Google will lower rank for sites not presenting new, useful and/or unique content to the web. They state that websites publishing “thin” content, as seen with affiliate networks, are likely to suffer in Google’s Search rankings.
Supplementary Content (SC)
Google has stated that High Quality pages have helpful content that contributes to a good user experience. It is content that does not directly contribute to the webpage’s purpose, however it increases the quality of the page because it enhances the user experience in some way.
Google examples of Supplementary Content include:
- Navigation links, allowing visitors to easily navigate to other parts of the website.
- A ‘related videos’ section on a video webpage.
- A “Related Products” section on an e-commerce site.
Google gives more SEO mojo to recently published or updated web pages. The shelf-life of webpage content varies, however a page will drift downward in rank over time. On competitive subjects or time sensitive topics, a web page tends to show a noticeable drop in rank at year five (when compared to its first 12 months from date of publication).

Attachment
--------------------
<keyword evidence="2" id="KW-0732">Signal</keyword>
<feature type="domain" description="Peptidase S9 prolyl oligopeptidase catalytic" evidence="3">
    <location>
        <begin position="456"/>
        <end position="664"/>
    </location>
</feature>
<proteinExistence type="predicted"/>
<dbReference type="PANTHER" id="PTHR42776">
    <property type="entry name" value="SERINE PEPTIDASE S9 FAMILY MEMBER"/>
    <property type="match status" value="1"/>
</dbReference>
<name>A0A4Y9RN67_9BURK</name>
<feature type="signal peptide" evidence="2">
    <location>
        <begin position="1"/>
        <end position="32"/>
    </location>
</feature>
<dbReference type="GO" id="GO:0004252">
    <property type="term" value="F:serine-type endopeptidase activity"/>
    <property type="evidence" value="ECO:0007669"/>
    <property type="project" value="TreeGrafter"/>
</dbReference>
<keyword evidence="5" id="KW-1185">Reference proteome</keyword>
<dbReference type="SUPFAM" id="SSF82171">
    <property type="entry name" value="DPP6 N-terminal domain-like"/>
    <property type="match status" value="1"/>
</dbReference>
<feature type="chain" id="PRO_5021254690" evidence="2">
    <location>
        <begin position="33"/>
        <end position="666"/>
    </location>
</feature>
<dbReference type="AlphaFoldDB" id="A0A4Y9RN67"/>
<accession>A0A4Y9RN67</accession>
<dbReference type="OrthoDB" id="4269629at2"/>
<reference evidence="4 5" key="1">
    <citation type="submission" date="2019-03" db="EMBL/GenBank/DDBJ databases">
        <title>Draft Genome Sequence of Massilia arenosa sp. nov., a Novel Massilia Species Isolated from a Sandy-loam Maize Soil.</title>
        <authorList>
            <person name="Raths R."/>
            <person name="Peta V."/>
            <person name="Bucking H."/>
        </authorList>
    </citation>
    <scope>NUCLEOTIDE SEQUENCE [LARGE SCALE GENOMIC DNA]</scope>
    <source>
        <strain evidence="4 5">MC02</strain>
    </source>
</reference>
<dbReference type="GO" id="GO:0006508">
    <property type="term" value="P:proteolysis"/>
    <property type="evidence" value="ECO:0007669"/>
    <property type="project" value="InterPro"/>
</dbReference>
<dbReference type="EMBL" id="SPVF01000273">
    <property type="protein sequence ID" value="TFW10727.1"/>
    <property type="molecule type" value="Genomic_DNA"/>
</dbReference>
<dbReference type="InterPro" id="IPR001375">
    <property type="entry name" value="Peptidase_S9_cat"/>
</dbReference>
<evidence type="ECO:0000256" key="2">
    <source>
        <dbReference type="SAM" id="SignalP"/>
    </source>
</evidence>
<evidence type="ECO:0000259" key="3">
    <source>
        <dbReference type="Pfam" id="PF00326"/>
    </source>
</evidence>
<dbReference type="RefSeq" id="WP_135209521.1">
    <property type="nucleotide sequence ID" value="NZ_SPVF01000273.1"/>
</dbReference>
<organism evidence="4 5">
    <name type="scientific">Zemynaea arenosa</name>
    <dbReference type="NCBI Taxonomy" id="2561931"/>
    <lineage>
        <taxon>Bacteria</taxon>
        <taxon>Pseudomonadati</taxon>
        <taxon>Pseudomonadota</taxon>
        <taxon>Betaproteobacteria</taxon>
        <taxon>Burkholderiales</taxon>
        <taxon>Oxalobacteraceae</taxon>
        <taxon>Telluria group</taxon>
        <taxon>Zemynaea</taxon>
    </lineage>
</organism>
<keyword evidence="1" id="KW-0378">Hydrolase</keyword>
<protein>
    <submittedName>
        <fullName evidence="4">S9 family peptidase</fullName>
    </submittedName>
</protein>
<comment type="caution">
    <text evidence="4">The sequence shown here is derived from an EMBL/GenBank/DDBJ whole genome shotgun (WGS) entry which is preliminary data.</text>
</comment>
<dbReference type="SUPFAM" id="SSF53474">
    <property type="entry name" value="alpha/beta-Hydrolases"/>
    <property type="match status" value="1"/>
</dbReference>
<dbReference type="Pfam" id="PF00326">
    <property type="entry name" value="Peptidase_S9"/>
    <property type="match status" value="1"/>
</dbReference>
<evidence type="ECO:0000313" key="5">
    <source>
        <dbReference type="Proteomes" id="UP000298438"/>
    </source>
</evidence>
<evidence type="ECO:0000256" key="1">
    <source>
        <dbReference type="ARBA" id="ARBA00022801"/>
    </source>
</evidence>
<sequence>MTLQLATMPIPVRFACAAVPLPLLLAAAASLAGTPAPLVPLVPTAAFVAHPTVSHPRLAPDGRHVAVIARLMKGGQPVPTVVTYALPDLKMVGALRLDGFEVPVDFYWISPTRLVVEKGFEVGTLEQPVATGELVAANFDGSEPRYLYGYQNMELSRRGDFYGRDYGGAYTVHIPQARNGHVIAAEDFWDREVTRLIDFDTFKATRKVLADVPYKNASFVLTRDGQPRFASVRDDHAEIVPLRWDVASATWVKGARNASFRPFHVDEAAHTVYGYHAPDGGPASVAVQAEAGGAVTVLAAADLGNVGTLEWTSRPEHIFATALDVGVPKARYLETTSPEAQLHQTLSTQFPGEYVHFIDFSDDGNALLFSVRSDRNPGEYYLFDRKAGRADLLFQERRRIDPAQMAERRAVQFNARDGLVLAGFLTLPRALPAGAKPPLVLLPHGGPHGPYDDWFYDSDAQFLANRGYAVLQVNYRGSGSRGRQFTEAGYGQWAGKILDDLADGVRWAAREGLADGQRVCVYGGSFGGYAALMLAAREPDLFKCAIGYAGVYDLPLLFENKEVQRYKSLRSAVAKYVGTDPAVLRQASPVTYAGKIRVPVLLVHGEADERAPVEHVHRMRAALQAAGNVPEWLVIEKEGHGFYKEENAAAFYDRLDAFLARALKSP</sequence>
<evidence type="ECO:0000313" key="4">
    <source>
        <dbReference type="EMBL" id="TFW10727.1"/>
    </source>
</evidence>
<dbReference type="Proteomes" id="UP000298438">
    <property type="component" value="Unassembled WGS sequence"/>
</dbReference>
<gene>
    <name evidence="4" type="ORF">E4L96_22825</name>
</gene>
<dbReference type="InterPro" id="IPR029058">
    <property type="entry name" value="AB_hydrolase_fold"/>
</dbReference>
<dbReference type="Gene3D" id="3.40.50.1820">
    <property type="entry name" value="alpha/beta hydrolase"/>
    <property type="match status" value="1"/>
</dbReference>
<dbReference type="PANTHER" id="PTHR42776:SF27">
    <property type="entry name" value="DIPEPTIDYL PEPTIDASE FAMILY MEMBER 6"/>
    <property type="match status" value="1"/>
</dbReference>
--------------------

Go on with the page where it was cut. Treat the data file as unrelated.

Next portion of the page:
Scale of Content Updates and Frequency of Updates
Performing periodic updates to existing pages helps with Search rank. The amount and significance of updating creates a new freshness score from Google. The more meaningful the updating, the larger the freshness grade. For example, Google will consider a small typo edit on a webpage less notable than a page that has several sections rewritten.
Web pages that are updated more frequently will receive a larger freshness score from Google. Pages that are updated once every 3 years will receive a lower freshness score than one that’s updated every 6 months.
Age of Web Page
Although Google looks for new content, an older page with regular updates may receive a higher SEO rank score than a younger web page.